It is a truth universally acknowledged that teenage-hood brings trauma in its wake. For girls, it is usually connected to breasts, bras and boys. I must be the only girl in the world for whom the trauma related to a dick – a big dick at that.
I was in eighth grade when the attention of my hormone-charged class of 36 boys and girls suddenly fell on my surname: Mahadik. With “Maha” meaning big in Hindi, I was a sitting dic.. sorry duck! I faced the vicious teasing with a stoicism and non-violence that would have put Gandhi in shadow. As I kept telling myself – it could have been worse, my surname could have been “Harddik”. But secretly, I vowed to get married and change my surname as soon as possible.
The vow took 17 long years to materialise. But the strangest thing is that when finally the moment arrived to rid myself of that blighted "Mahadik", I felt an immense spurting of affection for it. For better or worse – mostly for the worse – it was my name. All my certificates, my degrees, my email addresses, my facebook name, my skype ID, and all the hundreds of articles I had written over the last seven years carried that name. Even my bills came under that name. All my friends knew me by that name. All my long, lost friends probably remembered me by that name. What if they googled my name and couldn’t locate me?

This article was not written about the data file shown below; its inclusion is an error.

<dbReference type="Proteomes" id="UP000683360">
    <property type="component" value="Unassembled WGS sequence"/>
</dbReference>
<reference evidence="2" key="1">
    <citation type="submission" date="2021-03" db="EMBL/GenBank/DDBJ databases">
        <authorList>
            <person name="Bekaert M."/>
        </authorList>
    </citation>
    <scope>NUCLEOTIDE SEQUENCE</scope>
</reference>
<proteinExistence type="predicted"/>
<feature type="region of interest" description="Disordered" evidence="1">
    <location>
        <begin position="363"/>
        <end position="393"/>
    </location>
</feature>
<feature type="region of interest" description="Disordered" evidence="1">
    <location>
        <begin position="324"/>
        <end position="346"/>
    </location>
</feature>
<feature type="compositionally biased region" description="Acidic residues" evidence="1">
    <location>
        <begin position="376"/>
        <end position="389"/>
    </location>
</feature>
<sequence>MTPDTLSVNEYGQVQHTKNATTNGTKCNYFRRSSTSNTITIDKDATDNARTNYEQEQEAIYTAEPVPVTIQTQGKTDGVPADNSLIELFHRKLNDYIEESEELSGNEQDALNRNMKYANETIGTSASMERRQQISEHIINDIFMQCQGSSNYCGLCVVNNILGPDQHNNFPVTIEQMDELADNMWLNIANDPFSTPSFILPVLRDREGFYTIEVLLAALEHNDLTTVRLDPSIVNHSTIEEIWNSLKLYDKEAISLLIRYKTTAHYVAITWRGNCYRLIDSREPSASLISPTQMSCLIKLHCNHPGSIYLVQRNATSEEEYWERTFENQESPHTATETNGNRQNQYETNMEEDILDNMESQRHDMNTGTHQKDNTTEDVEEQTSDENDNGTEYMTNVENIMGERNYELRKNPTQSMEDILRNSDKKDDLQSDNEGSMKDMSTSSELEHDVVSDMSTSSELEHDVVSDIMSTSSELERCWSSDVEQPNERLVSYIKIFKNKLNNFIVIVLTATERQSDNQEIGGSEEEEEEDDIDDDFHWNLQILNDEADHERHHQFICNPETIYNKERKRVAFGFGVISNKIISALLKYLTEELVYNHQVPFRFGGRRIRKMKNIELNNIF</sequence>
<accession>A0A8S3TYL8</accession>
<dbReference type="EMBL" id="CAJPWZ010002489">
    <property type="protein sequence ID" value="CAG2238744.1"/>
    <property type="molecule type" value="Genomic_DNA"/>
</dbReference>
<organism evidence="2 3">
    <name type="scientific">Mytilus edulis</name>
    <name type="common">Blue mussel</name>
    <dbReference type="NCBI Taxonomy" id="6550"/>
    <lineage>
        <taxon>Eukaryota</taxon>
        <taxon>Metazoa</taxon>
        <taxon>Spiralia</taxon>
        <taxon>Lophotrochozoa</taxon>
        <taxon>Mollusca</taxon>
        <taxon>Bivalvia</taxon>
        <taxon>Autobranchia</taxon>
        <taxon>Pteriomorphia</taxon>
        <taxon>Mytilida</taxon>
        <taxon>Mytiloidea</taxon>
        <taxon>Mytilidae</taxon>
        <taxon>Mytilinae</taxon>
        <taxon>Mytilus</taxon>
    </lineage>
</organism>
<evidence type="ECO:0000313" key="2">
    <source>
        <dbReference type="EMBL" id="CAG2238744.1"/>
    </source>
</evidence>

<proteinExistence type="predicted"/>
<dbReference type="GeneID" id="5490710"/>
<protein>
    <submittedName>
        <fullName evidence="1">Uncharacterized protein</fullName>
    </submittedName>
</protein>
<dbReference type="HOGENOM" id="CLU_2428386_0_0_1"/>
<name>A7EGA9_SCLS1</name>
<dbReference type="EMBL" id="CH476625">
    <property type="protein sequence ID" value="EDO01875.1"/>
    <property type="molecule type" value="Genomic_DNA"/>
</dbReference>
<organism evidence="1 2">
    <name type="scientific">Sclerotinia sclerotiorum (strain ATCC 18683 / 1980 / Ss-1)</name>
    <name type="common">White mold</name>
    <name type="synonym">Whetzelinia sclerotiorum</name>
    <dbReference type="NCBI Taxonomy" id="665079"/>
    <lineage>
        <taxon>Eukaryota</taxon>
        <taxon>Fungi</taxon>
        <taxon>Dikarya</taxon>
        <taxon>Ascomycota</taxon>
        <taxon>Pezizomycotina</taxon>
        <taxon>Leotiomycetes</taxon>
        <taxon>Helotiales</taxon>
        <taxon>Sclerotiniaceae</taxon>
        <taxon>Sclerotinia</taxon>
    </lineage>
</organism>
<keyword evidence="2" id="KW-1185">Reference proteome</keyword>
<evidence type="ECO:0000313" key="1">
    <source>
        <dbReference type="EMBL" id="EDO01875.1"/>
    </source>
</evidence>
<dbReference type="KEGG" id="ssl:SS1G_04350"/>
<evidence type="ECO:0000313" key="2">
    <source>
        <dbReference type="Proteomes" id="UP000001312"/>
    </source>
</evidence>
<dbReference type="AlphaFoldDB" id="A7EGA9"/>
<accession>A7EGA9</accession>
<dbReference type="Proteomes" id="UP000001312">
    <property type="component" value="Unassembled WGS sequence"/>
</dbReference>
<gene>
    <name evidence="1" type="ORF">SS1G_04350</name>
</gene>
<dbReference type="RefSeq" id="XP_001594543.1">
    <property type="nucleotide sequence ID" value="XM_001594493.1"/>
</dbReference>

But Sid was adamant. As Mr and Mrs Prakash, we were a unit. What if someone wanted to send us a wedding invitation? Would I really want the invitation to come in the name of Mr Prakash and Ms Mahadik? Wouldn’t that be absolutely outrageous?
Faced by such impeccable logic, I quelled. Kicking and screaming, I decided to change my name.
And this month, I finally had the honour of getting my first few articles published in the name of Chetna Prakash.
One for the website Mumbai Boss, which funnily enough is about another famous name change and ensuing identity crises: that of the city of Mumbai.
Open Magazine, which is my revenge against Shashi Tharoor, ha ha ha!!!
And finally in Crest, the Saturday paper of The Times of India on art and culture.
I eagerly sent the article to a friend in Mumbai. And guess what? She replied, yah but who the hell is this Prakash woman?